Remote Team Collaboration Tools

Remote Team Collaboration Tools

One of the most important debates to play out in the business world over the next few years will be how much work will take place in company offices or remote locations. Some people are even arguing that the very idea of a company office is a relic that has outlived its usefulness.

It’s far too early to know for certain how the office vs. remote debate will finally resolve. But what we do know is that tools for remote collaboration are taking on much greater importance.

Lessons of Remote Work

The COVID-19 pandemic created, virtually overnight, a world in which nearly all office functions had to be performed remotely. Workers and managers struggled, improvised, and ultimately persevered in the short term. Going forward, business leaders will be judged in some measure by how well they can implement what they have learned during the shift to remote work.

The experiences of 2020-21 can be viewed as a great test, and early indications are that the experiment went well. According to a McKinsey report from the spring of 2021, nine out of ten organizations are planning on a hybrid future that will combine remote and on-site work going forward.

It won’t be easy, however. The McKinsey report also notes that many employees were feeling anxious, and there is a need to emphasize employee engagement. Productivity tended to increase in organizations that provided “micro-transactions” in which employees were able to discuss projects and share ideas.

One factor should perhaps be kept in mind: the remote workers of 2020-21 had usually been employees who had worked together in traditional offices. So relationships with colleagues had already been established, and factors such as team dynamics and company culture had been established in more ordinary circumstances. It will be interesting to see how purely remote teams will perform.

Types of Remote Tools

There is an amazing array of collaboration tools available for remote work. Some, such as Slack, were widely used for office communications before 2020. Zoom, which had existed for nearly a decade, became a defining feature of the pandemic. Other remote tools accommodate just about any need or niche. There are tools for training and creating knowledge bases; scheduling tasks; communication among teams; even tools for boosting employee morale by dispensing bonus gifts.

An article in the New York Times last summer indicates that tools for remote work have become a wave in startups. New companies are quickly forming to capitalize on the trend toward remote workplaces. Other companies are pivoting to tailor their existing products to accommodate an expected boom in remote work.

Beyond the traditional business functions of remote tools, some of the new startups are focusing on “presence” tools which replicate the experience of workers attending the same meeting.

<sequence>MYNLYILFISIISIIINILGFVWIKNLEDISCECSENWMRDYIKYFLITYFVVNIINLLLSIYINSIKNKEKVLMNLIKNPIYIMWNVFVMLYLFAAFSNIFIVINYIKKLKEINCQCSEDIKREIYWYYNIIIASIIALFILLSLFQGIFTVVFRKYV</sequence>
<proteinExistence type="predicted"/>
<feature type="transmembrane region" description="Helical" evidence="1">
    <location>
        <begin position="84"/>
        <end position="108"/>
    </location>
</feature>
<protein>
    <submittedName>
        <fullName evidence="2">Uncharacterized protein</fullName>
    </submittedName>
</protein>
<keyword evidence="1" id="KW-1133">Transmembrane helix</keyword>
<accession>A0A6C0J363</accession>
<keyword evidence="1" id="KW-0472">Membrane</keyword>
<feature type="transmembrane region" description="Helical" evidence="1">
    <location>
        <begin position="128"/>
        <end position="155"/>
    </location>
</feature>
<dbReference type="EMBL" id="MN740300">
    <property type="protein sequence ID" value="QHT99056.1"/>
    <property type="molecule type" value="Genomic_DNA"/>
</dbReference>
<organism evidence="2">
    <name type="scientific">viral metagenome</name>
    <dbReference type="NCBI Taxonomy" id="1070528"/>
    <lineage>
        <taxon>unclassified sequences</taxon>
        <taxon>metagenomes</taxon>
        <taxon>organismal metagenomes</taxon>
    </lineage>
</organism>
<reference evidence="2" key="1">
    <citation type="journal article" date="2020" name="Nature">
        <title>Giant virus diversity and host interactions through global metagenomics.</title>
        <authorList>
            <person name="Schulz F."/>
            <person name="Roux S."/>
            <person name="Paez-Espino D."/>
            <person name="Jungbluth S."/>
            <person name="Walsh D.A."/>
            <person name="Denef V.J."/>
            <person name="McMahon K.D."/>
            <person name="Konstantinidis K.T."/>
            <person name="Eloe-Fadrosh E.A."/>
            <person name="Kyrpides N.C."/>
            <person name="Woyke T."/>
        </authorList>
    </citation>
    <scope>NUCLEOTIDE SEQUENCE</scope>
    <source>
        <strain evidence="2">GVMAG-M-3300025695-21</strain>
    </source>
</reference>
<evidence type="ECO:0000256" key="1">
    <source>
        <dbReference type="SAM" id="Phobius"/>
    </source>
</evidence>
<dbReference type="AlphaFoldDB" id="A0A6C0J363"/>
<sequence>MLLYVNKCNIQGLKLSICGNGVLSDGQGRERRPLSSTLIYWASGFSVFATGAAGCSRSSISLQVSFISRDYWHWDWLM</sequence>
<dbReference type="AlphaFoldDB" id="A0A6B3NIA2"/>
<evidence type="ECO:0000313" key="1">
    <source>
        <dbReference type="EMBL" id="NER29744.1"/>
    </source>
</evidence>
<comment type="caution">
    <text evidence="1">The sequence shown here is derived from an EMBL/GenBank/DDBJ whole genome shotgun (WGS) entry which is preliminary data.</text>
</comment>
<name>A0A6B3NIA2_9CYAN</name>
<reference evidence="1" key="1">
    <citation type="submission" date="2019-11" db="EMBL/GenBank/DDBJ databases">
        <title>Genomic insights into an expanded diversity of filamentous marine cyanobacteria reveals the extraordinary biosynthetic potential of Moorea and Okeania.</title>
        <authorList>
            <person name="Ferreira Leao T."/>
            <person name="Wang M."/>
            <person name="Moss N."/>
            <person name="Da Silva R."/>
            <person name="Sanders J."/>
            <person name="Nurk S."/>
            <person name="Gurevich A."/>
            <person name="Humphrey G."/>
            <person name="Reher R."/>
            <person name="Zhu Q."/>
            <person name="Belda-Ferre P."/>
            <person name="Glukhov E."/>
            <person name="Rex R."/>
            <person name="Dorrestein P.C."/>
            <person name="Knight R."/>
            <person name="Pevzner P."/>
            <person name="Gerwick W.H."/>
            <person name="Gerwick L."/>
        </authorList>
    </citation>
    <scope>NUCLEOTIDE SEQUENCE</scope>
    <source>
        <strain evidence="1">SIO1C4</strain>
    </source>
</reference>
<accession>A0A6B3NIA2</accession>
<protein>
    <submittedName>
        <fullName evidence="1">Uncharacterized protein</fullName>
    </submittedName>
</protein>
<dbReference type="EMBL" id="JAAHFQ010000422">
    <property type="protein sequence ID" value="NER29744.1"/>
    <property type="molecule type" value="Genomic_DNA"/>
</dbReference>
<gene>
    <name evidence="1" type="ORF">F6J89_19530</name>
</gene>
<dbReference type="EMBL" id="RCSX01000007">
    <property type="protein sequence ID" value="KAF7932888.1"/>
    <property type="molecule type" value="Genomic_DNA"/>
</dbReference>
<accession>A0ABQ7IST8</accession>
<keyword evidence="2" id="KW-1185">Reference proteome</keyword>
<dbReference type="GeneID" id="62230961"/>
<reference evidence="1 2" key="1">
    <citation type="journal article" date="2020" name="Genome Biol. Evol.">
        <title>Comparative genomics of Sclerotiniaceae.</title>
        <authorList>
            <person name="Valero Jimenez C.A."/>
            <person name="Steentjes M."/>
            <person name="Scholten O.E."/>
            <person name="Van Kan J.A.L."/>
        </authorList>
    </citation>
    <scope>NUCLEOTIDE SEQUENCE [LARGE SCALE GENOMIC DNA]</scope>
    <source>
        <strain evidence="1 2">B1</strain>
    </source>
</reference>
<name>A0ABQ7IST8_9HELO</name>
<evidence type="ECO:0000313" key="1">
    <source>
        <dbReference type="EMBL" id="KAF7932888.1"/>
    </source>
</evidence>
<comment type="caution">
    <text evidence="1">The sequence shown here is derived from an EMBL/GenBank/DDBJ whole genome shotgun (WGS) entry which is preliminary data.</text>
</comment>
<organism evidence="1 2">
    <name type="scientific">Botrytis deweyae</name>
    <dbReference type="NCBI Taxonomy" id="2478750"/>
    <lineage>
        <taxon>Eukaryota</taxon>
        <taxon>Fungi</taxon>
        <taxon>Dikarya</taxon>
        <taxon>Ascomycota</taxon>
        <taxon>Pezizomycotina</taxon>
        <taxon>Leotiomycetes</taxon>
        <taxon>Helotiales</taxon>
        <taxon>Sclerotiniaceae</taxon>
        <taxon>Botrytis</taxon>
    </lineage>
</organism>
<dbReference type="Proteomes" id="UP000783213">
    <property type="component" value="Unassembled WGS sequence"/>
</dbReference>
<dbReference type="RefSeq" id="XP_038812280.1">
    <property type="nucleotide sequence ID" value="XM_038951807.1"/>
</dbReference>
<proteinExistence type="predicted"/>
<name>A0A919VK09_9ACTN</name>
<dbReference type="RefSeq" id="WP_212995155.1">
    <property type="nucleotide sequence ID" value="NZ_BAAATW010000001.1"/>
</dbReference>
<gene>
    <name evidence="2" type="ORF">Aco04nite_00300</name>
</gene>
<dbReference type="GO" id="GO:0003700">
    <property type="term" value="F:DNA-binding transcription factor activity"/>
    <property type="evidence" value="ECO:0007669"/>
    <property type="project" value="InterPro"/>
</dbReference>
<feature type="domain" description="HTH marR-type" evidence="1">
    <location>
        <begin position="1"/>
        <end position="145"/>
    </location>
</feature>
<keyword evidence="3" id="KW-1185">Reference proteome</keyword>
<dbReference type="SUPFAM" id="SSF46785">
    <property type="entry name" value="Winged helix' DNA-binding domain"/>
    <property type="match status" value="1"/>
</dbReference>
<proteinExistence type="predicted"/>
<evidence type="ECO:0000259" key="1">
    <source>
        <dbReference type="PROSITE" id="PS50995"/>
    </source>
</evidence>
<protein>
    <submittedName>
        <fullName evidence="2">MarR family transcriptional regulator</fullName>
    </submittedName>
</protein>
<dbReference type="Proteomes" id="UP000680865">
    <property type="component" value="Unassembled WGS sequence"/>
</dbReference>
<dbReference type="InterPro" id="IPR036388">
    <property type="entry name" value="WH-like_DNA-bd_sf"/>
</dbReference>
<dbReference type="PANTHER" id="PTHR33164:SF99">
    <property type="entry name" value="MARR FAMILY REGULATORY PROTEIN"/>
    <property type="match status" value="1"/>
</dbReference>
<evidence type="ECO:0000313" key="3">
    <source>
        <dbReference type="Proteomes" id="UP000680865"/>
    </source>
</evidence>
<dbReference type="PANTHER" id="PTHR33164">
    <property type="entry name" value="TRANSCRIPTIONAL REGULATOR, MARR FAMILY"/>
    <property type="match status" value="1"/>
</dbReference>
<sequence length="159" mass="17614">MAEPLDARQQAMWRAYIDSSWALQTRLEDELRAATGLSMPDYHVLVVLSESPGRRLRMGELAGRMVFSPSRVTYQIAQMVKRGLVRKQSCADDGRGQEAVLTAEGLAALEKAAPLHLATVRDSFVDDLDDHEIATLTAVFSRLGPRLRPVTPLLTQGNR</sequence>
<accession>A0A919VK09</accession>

The idea of workers being in sync as if in the same room is presented as a positive. But there is also a negative connotation that can be attached to remote work when what is essentially surveillance software is deployed.

A recent article in the Washington Post highlighted concerns from employees as well as privacy advocates. Some remote work software can log keystrokes and even listen to audio inside an employee’s house, so the potential for privacy violations is obvious. Some individuals quoted in the article felt “an extra layer of stress” from having to engage with monitoring software. Some were so offended they quit their jobs.

Will the Future Be Remote?

The move toward more remote work is no doubt happening, but there are those who fervently believe the traditional office will not survive into the future. The New Yorker recently published an interview with a technology entrepreneur, Chris Herd, who began a financial software company using a remote model in 2018. Herd was working out of necessity, as his location in northern Scotland limited the pool of talent he could draw from.

Herd’s experience in employing remote workers, not to mention an obvious business interest as he produces software for remote work, has made him a fervent advocate for a predominantly remote future. In a Twitter thread cited by the New Yorker, he predicts a future in which the most talented workers will have no interest in returning to traditional office life.

In Herd’s vision, businesses will evolve to a “remote first” strategy in which workers will gather once a month or so. A projected advantage of this scenario is that traveling at times to a common location could still cost less than maintaining a constantly used central office. And companies would be able to recruit talent from a much wider geographical area.

It’s conceivable that this great anticipated future of everyone working remotely will not pan out. But it seems apparent that remote working to some extent is here to stay. And the tools to make remote collaboration possible, as well as serious thoughts about how the tools will be deployed productively and ethically, will definitely be part of our future.